Friday, October 11, 2019

Assessing Efforts: Relationship Building

Second-to-second the school day is filled with interactions. I was thinking about yesterday's interactions in the wee hours of the morning. There was the stern interaction with a young child who was fooling around rather than attending to the math study--I want to build this bright's child's capacity for academic focus and a serious attitude and confidence towards his studies, and there was the joyful interaction when a little girl ran towards me in the hall to give me an impromptu hug as well as many, many more interactions during the day as I taught the 65 fifth graders and interacted with many more children throughout our approximately 400-student school.

Now that we've got a good routine going, it's time to focus in on my overarching goal of the year which is framed with the word "Relationship" and the image below:

How am I doing?

Relate to children by making time to get to know who they are, what they enjoy, and what they need. Our team began the year with lots of get-to-know-each-other activities which led to a positive start. We are also in the midst of working with students to prepare their showcase portfolios which they'll use to introduce their learning year and goals to family members at upcoming fall conferences. This process as well as the conferences will further deepen our knowledge of each child. Our mostly interactive, hands-on learning program puts us actively in the midst of children all day long too. We're off to a great start in this area.

Effectively embed social-emotional learning (SEL) throughout the curriculum. We've spent a good deal of time doing this via video, class meetings, and read aloud. I'd like to be even more explicit about this effort by organizing and coordinating the resources we use with greater connection to the many units of study we teach.

Look deeply at the schedule at the beginning of the year and create an effective routine for teaching and learning. It's true that we stuff a lot of learning into our days. I am always debating whether we are trying to do too much, yet the program, for the most part, matches the exuberant energy of 10 and 11 year olds so for the most part, I think our schedule is working well. We will continue to tweak the schedule week to week as we make room for the many varied learning events that make up the year, events that include expert visitors, hands-on projects, field studies, traditional learning experiences, and more.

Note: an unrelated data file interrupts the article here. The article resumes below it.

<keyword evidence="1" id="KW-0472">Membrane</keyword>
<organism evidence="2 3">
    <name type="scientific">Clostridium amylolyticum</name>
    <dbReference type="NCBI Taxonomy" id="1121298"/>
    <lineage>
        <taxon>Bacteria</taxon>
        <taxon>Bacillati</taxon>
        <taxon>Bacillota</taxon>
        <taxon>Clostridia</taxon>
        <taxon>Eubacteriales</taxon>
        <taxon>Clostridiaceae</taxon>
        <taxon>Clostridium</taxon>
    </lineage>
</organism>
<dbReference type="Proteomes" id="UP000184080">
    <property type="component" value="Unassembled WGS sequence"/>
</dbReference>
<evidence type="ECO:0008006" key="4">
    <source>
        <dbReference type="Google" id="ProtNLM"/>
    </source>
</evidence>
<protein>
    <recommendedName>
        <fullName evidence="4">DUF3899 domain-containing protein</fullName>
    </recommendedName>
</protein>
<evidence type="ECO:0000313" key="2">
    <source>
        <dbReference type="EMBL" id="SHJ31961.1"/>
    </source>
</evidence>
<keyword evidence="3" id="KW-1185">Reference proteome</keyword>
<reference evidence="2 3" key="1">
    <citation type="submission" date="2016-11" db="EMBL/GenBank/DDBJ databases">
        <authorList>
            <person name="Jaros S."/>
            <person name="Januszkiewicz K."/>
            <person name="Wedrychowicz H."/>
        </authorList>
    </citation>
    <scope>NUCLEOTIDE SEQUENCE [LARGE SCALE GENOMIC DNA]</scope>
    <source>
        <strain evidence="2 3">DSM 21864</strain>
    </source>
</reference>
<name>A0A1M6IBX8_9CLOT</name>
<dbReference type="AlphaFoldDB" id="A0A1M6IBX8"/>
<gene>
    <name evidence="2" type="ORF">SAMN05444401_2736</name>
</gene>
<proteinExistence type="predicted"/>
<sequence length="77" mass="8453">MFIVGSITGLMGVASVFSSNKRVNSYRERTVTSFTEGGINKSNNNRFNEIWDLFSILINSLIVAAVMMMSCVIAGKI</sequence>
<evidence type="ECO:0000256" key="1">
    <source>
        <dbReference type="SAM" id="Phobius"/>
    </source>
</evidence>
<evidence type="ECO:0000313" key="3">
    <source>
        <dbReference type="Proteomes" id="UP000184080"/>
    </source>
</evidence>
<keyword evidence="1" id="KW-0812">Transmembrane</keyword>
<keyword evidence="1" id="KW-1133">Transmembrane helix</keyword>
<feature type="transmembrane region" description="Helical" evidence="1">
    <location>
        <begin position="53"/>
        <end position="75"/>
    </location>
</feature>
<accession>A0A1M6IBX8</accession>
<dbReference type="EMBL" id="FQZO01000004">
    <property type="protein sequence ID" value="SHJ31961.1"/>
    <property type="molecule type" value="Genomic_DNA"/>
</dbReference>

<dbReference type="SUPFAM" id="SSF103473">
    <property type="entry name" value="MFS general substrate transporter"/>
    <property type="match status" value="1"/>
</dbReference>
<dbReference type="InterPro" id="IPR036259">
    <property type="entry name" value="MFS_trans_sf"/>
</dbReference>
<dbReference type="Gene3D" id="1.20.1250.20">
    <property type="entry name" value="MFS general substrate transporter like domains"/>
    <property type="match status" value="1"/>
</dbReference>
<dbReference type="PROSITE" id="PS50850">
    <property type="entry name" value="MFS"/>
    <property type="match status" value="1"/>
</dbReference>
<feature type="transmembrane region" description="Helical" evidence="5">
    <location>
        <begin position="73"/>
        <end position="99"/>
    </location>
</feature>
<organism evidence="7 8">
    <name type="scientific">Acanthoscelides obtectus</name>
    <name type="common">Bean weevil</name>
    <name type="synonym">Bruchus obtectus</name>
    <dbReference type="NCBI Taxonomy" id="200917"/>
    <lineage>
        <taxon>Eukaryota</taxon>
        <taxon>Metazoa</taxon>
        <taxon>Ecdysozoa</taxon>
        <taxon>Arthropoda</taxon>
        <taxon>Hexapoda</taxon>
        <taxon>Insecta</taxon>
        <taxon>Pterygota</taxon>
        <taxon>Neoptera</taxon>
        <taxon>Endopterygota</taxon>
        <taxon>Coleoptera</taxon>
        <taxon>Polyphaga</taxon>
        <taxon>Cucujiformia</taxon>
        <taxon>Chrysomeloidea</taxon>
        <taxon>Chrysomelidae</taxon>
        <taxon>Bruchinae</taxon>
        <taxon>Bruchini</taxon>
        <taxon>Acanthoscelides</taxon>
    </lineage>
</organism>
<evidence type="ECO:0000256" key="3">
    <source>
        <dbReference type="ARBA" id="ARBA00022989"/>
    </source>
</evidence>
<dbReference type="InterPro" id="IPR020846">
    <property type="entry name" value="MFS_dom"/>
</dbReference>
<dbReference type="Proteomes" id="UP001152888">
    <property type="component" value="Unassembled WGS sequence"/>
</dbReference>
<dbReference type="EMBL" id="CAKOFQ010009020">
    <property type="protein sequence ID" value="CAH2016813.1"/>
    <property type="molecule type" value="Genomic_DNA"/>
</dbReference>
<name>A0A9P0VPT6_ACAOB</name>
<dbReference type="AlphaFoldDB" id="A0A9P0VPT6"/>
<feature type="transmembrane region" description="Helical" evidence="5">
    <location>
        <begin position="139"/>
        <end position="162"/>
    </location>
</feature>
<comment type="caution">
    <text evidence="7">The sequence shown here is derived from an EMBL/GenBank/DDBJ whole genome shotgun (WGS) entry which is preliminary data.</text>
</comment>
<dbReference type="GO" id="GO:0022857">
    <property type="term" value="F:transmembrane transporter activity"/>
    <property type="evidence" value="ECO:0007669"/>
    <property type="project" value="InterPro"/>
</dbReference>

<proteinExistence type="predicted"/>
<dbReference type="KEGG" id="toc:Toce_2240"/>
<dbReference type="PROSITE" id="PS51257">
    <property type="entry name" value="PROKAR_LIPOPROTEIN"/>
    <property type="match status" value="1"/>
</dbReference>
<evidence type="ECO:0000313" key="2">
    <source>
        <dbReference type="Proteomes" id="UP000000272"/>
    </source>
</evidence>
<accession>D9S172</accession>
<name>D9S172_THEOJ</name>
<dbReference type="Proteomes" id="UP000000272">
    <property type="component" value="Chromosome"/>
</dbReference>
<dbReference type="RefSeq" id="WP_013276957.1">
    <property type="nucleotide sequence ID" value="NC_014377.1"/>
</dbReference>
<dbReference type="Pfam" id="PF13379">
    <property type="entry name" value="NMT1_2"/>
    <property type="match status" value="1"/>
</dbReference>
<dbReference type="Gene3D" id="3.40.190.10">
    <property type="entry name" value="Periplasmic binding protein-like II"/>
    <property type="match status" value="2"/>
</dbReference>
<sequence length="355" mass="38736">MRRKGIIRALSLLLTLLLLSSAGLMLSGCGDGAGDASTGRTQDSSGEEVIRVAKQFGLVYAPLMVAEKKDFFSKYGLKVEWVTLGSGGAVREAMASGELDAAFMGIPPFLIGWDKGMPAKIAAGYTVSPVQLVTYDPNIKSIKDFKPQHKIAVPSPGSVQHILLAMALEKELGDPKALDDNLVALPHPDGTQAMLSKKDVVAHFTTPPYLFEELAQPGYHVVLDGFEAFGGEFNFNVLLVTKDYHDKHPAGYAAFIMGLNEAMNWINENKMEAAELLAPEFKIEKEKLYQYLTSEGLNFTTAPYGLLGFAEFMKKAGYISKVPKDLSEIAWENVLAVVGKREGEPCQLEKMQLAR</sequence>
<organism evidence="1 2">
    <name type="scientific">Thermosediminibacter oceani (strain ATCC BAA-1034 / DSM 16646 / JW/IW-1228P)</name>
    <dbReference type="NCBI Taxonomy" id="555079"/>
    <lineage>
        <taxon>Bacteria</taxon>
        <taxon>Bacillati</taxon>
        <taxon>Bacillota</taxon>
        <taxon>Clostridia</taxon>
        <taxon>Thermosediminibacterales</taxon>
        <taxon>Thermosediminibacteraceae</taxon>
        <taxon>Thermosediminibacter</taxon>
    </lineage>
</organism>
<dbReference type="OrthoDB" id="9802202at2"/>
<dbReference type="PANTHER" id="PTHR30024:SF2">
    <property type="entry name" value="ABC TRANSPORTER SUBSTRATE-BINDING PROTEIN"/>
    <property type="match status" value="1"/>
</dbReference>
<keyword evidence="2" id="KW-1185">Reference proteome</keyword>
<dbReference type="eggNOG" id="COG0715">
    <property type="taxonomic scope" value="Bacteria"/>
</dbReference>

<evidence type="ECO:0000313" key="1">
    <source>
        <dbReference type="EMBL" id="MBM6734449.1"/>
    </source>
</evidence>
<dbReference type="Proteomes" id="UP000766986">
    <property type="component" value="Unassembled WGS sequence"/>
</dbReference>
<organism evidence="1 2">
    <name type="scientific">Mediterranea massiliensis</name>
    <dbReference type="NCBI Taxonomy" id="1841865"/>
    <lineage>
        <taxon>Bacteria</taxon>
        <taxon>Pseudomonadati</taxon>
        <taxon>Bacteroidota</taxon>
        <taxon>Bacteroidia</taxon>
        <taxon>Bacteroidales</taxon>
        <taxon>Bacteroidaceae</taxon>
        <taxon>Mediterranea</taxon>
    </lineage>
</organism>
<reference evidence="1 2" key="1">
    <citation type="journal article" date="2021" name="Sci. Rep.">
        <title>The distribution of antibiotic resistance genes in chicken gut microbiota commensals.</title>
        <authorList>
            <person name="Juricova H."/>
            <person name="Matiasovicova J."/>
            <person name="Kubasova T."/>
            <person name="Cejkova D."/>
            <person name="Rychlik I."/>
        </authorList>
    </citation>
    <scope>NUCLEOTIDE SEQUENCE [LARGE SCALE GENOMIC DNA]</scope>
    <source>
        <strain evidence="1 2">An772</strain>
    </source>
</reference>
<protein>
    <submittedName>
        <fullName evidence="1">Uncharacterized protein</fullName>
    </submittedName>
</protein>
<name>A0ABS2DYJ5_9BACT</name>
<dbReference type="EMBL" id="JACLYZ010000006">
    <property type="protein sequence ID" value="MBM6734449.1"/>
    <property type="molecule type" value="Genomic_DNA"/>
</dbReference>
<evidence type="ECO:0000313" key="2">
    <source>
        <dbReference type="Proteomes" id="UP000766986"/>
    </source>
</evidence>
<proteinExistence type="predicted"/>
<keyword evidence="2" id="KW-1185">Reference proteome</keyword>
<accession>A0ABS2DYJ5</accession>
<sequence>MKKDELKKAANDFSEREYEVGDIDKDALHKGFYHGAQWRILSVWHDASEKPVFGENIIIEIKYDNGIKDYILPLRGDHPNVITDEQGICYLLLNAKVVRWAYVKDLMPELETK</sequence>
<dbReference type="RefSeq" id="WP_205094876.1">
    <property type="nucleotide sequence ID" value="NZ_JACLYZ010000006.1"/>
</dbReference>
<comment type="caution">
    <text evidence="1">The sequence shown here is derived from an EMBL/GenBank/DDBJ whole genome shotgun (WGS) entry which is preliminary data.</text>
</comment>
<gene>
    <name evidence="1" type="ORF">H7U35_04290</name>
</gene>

Arrange the classroom in ways that welcome, empower, and inspire students to learn with capacity and success. For the most part I believe that the classroom is welcoming, empowering, and inspiring. I'd say we're a bit short on space altogether and it would be nice to have a sink, but all in all, the students enjoy working at the tables, sitting in comfy chairs, expressing themselves on the white boards, and using the many varied materials that exist in the classroom.

Teach in a variety of ways to appeal to students' diverse interests and needs. In general, the curriculum is filled with a good variety of learning experiences. Now it's time to personalize that learning even more especially for those students who are exhibiting needs for greater personalization. This work relies on the entire team's efforts and synchronization. We are in the midst of doing this work now.

Inspire effective learning via positive, deep interdisciplinary project based learning experiences. Remaining positive is essential, but not always easy when you are trying to introduce a new concept to a large group of diverse learners. Yet, typically just relaying the challenge up front to the students enlists their empathy and support for lessons like this. Also acknowledging that some of the structures in school are not that natural such as spending an entire day in a room with about 25 persons--it's a bit crowded to accommodate all the needs and interests that exist. Nevertheless we make the best of it, and at times, that somewhat crowded room transforms into a dynamic, creative, and vibrant learning community. Our team is working hard to deepen the project work we do. We have signed on to a number of consultant opportunities as well as working to restructure and deepen the project work to make the learning more engaging and profitable. The challenge here is time.